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Strategic Exports Report

Mr. Wood: To ask the Secretary of State for Foreign and Commonwealth Affairs when the next Annual Report on Strategic Exports will be published. [93144]

Mr. Mike O'Brien: A precise date for publication of the 2002 Annual Report on Strategic Export Controls has not yet been determined. However, the Government expect to publish the report before the end of July 2003.


Llew Smith: To ask the Secretary of State for Foreign and Commonwealth Affairs what the basis was for his assertion in his statement on terrorism on 21 January 2003, Official Report, column 176, that the nerve gas found recently in the United Kingdom could not have been produced by terrorists alone. [93896]

Mr. Mike O'Brien: My right hon. Friend the Foreign Secretary was, of course, referring to the recent discovery of ricin in Wood Green. My right hon. Friend the Foreign Secretary wrote recently to my hon. Friend the Member for Hampstead and Highgate (Glenda Jackson) to clarify that and placed a copy of his letter in the Library.

North Africa

Mr. Simmonds : To ask the Secretary of State for Foreign and Commonwealth Affairs if he will make a statement on the effect on the UK of terrorism in North Africa and the measures he is taking to combat this. [94247]

Mr. Mike O'Brien: We have been working closely with our European partners and North African countries to take effective action against individuals who represent a threat to national security.


Business Improvement Districts

Mr. Stephen O'Brien: To ask the Deputy Prime Minister what discussions his Department has had with representatives of small businesses on the creation of business improvement districts. [94400]

Mr. Leslie: The Office of the Deputy Prime Minister is responsible for policy on Business Improvement Districts which was first set the in our White Paper "Strong Local Leadership—Quality Public Services" in December 2001. The legislation to introduce Business Improvement Districts is contained in the Local Government Bill.

We published on 21 January draft guidance on Business Improvement Districts, which is available on the Office of the Deputy Prime Minister website. This draft guidance is intended to give advice to those wishing to set up a Business Improvement District as well as acting as an introduction to the draft legislation. It was drafted with the close involvement of business and local government organisations. The Federation of Private Business, the Small Business Bureau and DTI's Small Business Service were closely involved in this

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process. Details of those organisations who contributed to the draft guidance are given at the front of that document.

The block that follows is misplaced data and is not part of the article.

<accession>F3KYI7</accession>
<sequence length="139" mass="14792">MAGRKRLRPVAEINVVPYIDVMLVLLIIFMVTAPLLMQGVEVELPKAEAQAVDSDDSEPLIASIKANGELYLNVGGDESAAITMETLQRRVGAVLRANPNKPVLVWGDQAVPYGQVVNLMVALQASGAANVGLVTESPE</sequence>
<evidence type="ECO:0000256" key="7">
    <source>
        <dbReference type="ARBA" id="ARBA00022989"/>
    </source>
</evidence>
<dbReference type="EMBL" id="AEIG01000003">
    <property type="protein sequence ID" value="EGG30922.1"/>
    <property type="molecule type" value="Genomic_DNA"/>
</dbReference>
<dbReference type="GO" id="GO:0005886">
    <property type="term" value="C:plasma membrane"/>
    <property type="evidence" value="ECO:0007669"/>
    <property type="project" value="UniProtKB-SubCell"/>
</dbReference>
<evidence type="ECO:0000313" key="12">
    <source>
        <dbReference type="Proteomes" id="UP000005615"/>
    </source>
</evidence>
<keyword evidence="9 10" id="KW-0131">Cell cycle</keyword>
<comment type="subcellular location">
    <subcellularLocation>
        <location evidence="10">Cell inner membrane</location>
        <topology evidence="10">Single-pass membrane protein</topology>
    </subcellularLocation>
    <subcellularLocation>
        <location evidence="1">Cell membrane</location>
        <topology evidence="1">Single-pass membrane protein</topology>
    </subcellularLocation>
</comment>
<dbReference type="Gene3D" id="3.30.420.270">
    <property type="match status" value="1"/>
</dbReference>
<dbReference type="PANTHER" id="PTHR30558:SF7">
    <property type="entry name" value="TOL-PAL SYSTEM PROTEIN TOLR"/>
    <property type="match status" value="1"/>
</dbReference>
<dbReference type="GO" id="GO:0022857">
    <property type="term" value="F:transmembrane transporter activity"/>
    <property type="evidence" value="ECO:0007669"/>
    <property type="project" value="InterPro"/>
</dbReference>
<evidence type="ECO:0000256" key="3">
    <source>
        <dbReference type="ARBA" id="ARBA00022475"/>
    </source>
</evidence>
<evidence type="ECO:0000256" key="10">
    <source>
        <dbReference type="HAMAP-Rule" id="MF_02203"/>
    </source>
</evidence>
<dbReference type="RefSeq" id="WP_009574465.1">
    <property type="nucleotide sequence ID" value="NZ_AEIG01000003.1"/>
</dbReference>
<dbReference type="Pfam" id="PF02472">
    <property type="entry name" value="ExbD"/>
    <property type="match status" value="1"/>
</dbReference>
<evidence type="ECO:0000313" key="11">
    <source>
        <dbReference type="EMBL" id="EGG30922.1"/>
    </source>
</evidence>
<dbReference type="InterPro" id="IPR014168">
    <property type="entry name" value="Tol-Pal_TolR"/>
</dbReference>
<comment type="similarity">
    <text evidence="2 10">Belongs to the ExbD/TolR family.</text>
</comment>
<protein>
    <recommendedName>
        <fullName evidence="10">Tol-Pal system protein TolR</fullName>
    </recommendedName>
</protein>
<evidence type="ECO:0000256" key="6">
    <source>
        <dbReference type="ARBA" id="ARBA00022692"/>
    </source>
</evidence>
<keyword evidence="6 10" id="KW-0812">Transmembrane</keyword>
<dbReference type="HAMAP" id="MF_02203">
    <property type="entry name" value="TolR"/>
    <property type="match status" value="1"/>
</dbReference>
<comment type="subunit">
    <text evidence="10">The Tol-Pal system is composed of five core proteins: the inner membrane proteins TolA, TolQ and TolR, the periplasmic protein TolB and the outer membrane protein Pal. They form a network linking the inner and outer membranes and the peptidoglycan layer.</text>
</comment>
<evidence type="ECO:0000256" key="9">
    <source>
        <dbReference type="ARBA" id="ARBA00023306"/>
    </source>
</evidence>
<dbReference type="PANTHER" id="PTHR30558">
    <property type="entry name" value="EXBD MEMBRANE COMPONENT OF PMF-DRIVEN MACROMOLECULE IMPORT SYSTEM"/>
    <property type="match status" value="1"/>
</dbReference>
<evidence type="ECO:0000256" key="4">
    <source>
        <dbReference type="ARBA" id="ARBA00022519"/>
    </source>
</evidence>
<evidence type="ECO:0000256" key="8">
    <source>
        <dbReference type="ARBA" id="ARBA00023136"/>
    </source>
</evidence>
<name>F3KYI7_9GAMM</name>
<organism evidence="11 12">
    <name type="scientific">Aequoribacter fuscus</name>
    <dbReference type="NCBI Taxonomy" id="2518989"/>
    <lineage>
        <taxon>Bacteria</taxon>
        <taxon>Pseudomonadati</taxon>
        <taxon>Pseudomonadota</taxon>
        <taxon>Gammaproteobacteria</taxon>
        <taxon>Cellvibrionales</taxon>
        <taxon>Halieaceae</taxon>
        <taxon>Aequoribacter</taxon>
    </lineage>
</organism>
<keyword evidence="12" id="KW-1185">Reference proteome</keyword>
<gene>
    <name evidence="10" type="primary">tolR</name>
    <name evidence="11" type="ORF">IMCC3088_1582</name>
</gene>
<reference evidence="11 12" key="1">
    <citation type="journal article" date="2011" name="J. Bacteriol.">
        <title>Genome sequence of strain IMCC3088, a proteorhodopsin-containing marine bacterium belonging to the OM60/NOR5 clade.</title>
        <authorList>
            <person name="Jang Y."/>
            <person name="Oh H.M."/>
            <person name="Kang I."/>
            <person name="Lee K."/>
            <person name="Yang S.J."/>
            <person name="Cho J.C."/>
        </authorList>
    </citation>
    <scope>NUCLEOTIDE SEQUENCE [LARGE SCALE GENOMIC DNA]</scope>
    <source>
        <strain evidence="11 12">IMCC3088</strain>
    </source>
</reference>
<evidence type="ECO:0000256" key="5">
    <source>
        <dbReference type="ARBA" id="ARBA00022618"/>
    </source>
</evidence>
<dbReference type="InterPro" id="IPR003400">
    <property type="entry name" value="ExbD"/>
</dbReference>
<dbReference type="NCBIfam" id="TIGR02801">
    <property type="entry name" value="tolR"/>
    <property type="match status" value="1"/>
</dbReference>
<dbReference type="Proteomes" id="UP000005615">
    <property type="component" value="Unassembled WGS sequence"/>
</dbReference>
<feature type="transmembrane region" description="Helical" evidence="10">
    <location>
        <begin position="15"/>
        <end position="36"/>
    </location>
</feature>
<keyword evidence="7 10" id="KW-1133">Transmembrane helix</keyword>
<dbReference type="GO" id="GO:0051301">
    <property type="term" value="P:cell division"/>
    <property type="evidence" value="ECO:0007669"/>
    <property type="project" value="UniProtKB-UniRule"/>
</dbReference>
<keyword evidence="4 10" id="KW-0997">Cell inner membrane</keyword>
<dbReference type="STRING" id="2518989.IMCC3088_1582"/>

The publication of the draft guidance provides a further opportunity for small business groups and other interested parties to comment on the development of this innovative policy at an early stage. The Office of the Deputy Prime Minister intends to consult formally on the draft guidance in the spring.

Climate Change

Mr. Blunt : To ask the Deputy Prime Minister if he will list the (a) schemes and (b) bodies to which his Department contributes funding that are concerned with climate change. [90420]

Mr. Leslie: The Office of the Deputy Prime Minister commissioned last year an internal study of the implications of climate change on its policies and funded schemes and bodies. This study forms part of a cross-Government process to examine the consequences of climate change across a range of Government Departments. A report of the study is expected to be produced during summer 2003.


Mr. Gardiner: To ask the Deputy Prime Minister what assessment he has made of the claim in the recent Greater London Enterprise report, Developing new approaches to the measurement of deprivation, as to the amount of money that London has lost in Neighbourhood Renewal Funding as a result of the changes to deprivation ranking. [94524]

Mrs. Roche: Neighbourhood Renewal Funding is allocated using the Indices of Deprivation 2000 (ID 2000). In moving to a new instrument the Government recognised that some authorities that would have benefited on the old basis for allocations would not have done so under the new one. Transitional arrangements were therefore set up to make allowance for authorities that had been among the most deprived areas on the old index and are not among the most deprived areas on the ID 2000. Four London Authorities are now in receipt of transitional protection.